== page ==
The banquet is over, the teams have packed up and everybody is gearing up for Milwaukee this weekend. Helio climbed the fence on Sunday, ending an idyllic month of May for himself and for Team Penske. It tends to be a bit of a surprise when the strongest car all month actually goes on to get the milk bath, but Penske didn’t put a foot wrong in preparation for the May classic and their detailed preparation payed off.
This year saw a noticeable increase in attendance (from my vantage point), a more raucous infield, heavier traffic in and out of the track and a crowd that was thoroughly engaged in the race…..
But as for the racing on Sunday, I would have to say that the first 160 laps of the affair were tedious at best. The only pass for the lead that occurred outside of pitstops and restarts was when Briscoe passed Franchitti for the lead early on. Other than that, the front of the field remained pretty much constant through the 15-20 lap stints that the field was able to stay green.
Granted, there were some movers and shakers. PT was constantly jostling through the 5th-15th range. Townsend Bell moved from the rear of the field up to 4th and Tagliani captured rookie of the year honors by improving his lot from 33rd to 11th. Matos was having an excellent day until he took out Miera. And Dan Wheldon and Danica Patrick put in good performances.
But after the first lap following a restart, there just wasn’t much going on until somebody put it into the wall again and brought out the caution. Again this year, there were no full field green flag pitstops, just like last year, which was a fortunate circumstance for backmarkers like Milka Duno who only finished one lap down.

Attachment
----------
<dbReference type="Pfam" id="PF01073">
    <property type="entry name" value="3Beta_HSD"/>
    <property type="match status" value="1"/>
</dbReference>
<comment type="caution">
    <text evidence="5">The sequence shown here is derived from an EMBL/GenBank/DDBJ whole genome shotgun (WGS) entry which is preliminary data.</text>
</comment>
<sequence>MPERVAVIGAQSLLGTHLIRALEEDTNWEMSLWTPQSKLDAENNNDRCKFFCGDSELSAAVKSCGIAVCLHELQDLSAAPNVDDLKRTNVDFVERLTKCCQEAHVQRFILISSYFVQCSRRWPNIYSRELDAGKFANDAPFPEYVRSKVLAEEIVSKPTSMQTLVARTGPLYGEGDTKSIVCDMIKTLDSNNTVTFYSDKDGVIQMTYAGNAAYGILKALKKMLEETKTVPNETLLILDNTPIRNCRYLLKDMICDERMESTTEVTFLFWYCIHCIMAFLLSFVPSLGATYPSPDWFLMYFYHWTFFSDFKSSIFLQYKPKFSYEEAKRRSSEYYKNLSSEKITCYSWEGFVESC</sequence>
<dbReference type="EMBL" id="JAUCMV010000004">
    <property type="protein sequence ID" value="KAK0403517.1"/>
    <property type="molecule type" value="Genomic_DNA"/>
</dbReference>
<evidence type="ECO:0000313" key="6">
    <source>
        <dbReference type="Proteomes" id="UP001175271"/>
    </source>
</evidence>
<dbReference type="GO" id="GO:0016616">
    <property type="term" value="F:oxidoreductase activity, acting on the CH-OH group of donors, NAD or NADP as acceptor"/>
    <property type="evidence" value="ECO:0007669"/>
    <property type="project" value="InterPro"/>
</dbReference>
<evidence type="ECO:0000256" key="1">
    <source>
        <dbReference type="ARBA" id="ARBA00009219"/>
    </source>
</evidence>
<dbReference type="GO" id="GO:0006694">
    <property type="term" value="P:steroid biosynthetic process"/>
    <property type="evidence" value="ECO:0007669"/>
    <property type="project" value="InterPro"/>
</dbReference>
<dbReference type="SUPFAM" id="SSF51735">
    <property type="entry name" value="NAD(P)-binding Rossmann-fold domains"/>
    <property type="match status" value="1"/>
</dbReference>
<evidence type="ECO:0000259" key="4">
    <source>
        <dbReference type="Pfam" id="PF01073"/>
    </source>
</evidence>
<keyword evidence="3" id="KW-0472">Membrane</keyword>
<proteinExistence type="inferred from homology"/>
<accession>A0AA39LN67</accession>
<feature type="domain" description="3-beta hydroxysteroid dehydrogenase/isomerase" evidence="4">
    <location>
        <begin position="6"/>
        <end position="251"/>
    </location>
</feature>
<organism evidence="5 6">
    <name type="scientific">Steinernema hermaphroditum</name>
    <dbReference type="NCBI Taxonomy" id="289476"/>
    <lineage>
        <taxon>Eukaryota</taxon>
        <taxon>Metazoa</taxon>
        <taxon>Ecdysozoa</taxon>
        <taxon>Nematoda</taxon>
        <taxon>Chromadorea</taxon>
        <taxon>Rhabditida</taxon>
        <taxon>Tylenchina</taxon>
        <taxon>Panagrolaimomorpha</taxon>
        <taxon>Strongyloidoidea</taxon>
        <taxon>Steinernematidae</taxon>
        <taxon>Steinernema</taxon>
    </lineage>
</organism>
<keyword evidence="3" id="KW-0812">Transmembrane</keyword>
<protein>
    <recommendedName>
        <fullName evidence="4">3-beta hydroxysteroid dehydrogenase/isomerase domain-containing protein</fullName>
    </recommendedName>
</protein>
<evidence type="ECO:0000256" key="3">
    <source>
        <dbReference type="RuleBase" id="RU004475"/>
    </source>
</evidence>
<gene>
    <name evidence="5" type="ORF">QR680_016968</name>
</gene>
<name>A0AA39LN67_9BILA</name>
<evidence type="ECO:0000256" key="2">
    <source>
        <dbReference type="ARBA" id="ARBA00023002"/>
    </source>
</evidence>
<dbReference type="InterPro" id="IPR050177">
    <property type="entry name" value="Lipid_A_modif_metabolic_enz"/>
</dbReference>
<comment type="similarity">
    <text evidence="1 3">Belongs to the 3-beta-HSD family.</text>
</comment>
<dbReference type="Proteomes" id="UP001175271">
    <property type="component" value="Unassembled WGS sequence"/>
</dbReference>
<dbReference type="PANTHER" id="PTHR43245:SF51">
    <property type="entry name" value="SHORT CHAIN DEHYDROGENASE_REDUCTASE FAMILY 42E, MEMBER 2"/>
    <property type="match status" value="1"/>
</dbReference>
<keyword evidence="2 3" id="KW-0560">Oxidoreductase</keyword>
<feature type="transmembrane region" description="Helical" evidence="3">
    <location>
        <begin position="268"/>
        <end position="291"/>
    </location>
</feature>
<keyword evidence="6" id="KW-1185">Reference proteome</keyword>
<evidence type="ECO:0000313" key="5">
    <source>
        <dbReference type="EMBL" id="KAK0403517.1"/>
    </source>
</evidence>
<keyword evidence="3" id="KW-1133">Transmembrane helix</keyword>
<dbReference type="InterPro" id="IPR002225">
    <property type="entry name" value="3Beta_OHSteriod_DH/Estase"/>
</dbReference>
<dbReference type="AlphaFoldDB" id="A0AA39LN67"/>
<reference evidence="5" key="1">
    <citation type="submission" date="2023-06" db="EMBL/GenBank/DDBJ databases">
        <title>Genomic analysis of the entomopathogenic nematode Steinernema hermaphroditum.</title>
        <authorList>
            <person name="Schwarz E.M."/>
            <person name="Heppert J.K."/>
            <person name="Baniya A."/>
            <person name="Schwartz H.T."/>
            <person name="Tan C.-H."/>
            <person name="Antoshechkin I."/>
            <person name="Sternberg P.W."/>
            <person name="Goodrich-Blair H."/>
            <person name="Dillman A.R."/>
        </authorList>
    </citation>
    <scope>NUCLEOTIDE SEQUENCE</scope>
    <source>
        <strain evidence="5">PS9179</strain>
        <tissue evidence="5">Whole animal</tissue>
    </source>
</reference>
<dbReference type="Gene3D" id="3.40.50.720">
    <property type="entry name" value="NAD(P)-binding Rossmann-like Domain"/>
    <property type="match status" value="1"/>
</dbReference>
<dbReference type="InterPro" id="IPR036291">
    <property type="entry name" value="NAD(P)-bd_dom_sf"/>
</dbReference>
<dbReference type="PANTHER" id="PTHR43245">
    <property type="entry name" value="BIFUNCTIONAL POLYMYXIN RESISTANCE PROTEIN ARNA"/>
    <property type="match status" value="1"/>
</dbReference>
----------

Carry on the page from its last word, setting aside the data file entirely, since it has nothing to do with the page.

So I dub this year’s race “The Greatest Spectacle in Pitstops and Restarts”. While the race may have been a bit down this year, it is an outlier when you look at the last decade which has produced some fantastic results.
But even more unfortunate than the down race this year was the down ratings. Compared to last year, the ratings were down 13%, making this the lowest viewed IndyCar race since 1986 when the 500 started to be aired live nationally. The Indy 500’s 3.9% rating from Nielsen beat out the Coca Cola 600 at 3.3% but that is small consolation given the fact that the 600 was hampered by rain delays. While the Indy 500 ratings are concerning, they seem to mirror the down ratings that NASCAR is also experiencing. Not one of NASCAR’s 13 events this year beat out the previous years ratings and according to Jayski, the NASCAR season ratings are down 13% compared to last year.
But regardless of what NASCAR is going through, we should be in the middle of an open wheel renaissance led by the merger last year. The IndyCar series appears to have lost all of the good momentum that was gained when the CCWS teams came into the fold. This will further hamper attempts to attract new sponsors, and engine manufacturers.